DramaNorth WestReview

Jane Eyre – The Lowry, Salford

Writer: Charlotte Bronte

Adaptor/Director: Sally Cookson

Reviewer: Mel Duncan


Jane Eyre has long been forced to suffer the misrepresentation of being Bronte’s seemingly fated romantic heroine, fodder for many creative and dramatic interpretations, predominantly focusing upon the romantic attachments formed by the protagonist.  How refreshing to witness an Eyre so clearly and confidently self-sufficient – this ‘love story’ is more an exploration of the development of ‘self-love’, made all the more poignant by the heroine’s humble beginnings.

What is notably evident with this piece is the ownership of every line, movement and glance.  Nothing is wasted, no moment, however fleeting, is superfluous.  Sally Cookson’s skilful choice to originally devise this piece in the rehearsal room has conceived a depth born only through free exploration of a story by an allied but differently minded company of individuals.  Jane Eyre has been challenged, unpicked and born again.  Even in this reincarnation for touring, there is a true sense of possession by the company.

Michael Vale’s set is complex, full of ladders, steps and thick wooden posts – not unlike structures seen in a children’s playground, encapsulated in a curtained white box. The open nature of the set is seemingly at odds with the oppressive nature of Jane Eyre’s existence, but clever use of flown in paintings, dresses, and windows used by the cast to fence the protagonist in soon close the space down when necessary.  This set creates an element of mischief, and the expectation of energy, pace and movement. This is no empty promise – the cast work hard covering every inch of the jungle gym with grace and skill.  Dan Canham’s movement is stylised and assured, the company working as one to create carriages and separating to show individual responses to events.  On the whole, the show flows and is skilfully paced by the use of movement.  The one hitch is that occasionally movement on entrances and exits appears disjointed from the theatrical intention, and more concerned with making full use of the ‘busy’ set.  A minor issue though.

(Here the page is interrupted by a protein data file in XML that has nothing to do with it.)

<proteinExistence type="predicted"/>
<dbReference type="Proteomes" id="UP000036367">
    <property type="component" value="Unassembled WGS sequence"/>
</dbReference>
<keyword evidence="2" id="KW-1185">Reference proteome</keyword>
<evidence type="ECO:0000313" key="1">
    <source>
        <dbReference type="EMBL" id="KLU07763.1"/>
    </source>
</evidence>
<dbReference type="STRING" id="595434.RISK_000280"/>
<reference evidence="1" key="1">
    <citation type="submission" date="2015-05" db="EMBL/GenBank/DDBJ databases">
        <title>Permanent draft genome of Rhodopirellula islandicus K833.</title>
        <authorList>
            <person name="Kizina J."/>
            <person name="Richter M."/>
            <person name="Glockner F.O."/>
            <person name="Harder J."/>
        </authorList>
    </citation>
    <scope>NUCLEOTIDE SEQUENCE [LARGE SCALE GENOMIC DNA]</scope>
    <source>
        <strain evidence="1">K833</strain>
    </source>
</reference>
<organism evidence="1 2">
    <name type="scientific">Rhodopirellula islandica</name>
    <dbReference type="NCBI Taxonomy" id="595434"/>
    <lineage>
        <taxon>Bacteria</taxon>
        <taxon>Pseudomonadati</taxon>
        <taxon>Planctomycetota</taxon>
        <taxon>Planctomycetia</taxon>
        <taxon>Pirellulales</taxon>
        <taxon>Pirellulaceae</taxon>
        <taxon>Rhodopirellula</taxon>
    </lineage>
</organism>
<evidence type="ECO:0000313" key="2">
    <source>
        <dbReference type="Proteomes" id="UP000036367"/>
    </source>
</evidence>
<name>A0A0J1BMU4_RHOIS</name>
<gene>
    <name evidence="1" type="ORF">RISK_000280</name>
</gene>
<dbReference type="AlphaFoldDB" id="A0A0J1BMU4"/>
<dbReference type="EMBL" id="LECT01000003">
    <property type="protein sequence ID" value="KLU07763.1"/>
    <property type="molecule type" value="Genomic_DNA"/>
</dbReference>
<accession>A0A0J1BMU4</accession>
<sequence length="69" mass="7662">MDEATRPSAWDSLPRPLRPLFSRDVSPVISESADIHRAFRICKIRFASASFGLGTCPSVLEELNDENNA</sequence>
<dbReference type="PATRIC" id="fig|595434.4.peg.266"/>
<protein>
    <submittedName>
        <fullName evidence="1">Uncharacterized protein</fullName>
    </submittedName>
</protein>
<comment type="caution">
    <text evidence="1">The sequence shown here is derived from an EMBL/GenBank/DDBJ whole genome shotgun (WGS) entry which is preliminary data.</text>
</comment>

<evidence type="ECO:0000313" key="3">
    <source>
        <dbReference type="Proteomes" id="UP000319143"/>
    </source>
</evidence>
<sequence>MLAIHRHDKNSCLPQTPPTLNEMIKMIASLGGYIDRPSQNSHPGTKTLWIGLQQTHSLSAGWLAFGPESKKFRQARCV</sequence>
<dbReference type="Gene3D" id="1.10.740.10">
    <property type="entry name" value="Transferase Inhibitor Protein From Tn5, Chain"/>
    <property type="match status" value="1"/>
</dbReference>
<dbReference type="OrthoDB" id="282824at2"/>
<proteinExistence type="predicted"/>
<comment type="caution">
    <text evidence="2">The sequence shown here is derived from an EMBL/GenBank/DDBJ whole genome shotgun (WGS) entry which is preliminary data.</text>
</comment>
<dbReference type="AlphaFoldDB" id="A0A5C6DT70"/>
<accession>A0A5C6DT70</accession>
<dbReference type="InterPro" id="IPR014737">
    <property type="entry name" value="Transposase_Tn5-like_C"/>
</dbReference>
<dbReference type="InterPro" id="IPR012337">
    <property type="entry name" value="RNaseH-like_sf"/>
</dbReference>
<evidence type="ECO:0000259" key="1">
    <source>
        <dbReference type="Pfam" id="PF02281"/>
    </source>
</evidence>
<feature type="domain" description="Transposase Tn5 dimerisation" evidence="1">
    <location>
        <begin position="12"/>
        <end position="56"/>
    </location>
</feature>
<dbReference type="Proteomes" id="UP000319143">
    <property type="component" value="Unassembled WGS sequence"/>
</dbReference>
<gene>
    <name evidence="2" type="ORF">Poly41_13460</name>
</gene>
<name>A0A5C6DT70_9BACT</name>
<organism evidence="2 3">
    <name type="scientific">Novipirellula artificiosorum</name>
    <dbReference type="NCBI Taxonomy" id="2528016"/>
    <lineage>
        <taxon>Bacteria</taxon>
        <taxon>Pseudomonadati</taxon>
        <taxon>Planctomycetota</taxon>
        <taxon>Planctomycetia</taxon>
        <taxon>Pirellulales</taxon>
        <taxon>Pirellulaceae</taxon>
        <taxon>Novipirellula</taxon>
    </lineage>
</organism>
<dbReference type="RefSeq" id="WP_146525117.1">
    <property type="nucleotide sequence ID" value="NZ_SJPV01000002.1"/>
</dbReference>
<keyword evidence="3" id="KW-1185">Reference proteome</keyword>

Nadia Clifford shines in the title role of Jane Eyre.  Encapsulating the purest sense of feminism, Clifford provides a positive female role model in her portrayal of a strong, infallible woman, In exploring the wider story, rather than the romantic aspects, Jane Eyre is elevated to a character with true dynamism and might, Clifford taking charge and controlling her destiny, rather than passively allowing situations to unfold, beautifully wild and desperate for freedom.  Likewise, the station of Bertha Mason is elevated, rather like the all-seeing Shakespearian fool, as Melanie Marshall’s sultry temptress stalks the set, staying at the fringe of the action, for the first act appearing to be simply a one-woman chorus, but gradually becoming more present as the mad woman in the attic herself.  Her resonant and agile mezzo-soprano is simply gorgeous – rich, velvety and bittersweet, like fine artisan chocolate.  It exquisitely realises Benji Bowers exciting original and arranged score, blending with the plethora of instruments in the pit, cocooned in the very centre of the set – a symbolic representation of the importance of the folksy, jazz influenced music as the heartbeat of the piece.

Rochester is brash and rude, but beneath the veneer, there are hidden depths in Tim Delap’s portrayal form the beginning.  The relationship with beloved, scene grabbing Pilot (Paul Mundell) is one of unconditional love, and the softer admonishment of his beloved pet is soon transferred to Jane.

Aideen Malone’s striking lighting design is a real highlight – real attention to the texture and effect of shadows when creating the design means that the lighting truly adds to the piece as a whole.  A trick missed in not using this skilled lighting designer in place of the slightly ineffective larger flames at the rear of the set – no doubt Malone would have created a far more terrifying spectacle given the opportunity here.

This piece is surprisingly engaging throughout its entire length – in excess of three hours.  Sally Cookson has masterfully created a world in which to immerse oneself, rather than a two-dimensional representation of events. A beautiful experience.

Runs until April 15, 2017 | Image: Manuel Harlen 

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The North West team is under the editorship of John Roberts. The Reviews Hub was set up in 2007. Our mission is to provide the most in-depth, nationwide arts coverage online.

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